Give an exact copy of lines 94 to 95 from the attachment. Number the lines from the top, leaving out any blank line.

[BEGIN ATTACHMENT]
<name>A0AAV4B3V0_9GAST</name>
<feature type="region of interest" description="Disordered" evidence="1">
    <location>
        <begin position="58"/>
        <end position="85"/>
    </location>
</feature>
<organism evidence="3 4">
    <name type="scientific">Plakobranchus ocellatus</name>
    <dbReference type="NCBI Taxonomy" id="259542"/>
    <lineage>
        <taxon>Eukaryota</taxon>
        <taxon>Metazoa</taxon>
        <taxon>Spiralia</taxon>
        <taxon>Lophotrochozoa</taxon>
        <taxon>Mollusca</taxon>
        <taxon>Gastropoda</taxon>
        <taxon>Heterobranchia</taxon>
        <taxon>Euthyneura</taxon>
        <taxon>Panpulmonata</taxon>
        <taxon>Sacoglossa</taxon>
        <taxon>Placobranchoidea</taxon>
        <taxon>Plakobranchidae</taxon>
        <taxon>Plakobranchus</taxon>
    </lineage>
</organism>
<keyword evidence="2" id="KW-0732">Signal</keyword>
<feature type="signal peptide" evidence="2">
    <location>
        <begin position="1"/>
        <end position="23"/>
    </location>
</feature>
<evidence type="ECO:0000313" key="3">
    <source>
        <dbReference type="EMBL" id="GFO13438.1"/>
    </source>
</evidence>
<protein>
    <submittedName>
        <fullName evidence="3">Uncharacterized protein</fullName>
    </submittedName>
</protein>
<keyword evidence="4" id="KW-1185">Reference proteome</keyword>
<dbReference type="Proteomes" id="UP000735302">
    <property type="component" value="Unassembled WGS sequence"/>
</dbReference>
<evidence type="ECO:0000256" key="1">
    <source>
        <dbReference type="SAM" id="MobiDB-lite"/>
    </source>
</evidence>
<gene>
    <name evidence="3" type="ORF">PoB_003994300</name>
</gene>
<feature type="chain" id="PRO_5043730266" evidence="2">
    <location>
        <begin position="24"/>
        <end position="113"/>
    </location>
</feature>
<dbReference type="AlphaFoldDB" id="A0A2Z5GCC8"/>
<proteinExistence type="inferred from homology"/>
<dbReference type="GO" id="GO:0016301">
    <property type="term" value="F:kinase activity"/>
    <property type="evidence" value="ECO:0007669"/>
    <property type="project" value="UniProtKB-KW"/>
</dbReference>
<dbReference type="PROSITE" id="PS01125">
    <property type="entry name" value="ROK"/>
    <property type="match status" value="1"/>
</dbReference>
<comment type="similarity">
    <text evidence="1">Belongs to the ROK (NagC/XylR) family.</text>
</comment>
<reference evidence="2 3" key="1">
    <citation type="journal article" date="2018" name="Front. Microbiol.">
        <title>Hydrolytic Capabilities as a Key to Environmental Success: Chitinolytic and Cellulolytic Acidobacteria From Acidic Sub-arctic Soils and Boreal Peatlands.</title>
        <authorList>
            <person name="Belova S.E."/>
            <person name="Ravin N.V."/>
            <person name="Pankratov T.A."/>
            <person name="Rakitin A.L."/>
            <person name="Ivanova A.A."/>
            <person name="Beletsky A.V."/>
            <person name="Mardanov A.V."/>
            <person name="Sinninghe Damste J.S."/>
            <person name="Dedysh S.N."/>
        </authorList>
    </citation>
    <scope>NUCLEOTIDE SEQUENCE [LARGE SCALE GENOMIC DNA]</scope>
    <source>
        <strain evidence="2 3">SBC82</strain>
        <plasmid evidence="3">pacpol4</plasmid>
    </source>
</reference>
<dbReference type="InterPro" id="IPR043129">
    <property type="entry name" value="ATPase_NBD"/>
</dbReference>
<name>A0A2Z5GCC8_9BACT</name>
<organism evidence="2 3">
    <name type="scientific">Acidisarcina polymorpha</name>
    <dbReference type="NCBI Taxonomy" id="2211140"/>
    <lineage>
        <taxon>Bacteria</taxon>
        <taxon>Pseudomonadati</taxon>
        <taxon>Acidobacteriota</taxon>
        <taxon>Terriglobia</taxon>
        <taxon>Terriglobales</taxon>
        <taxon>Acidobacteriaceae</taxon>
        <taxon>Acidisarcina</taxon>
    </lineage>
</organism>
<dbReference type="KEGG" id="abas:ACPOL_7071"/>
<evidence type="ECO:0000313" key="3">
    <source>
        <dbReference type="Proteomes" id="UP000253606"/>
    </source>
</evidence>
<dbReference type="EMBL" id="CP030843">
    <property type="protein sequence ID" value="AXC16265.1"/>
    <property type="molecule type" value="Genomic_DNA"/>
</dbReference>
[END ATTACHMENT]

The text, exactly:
        <plasmid evidence="3">pacpol4</plasmid>
    </source>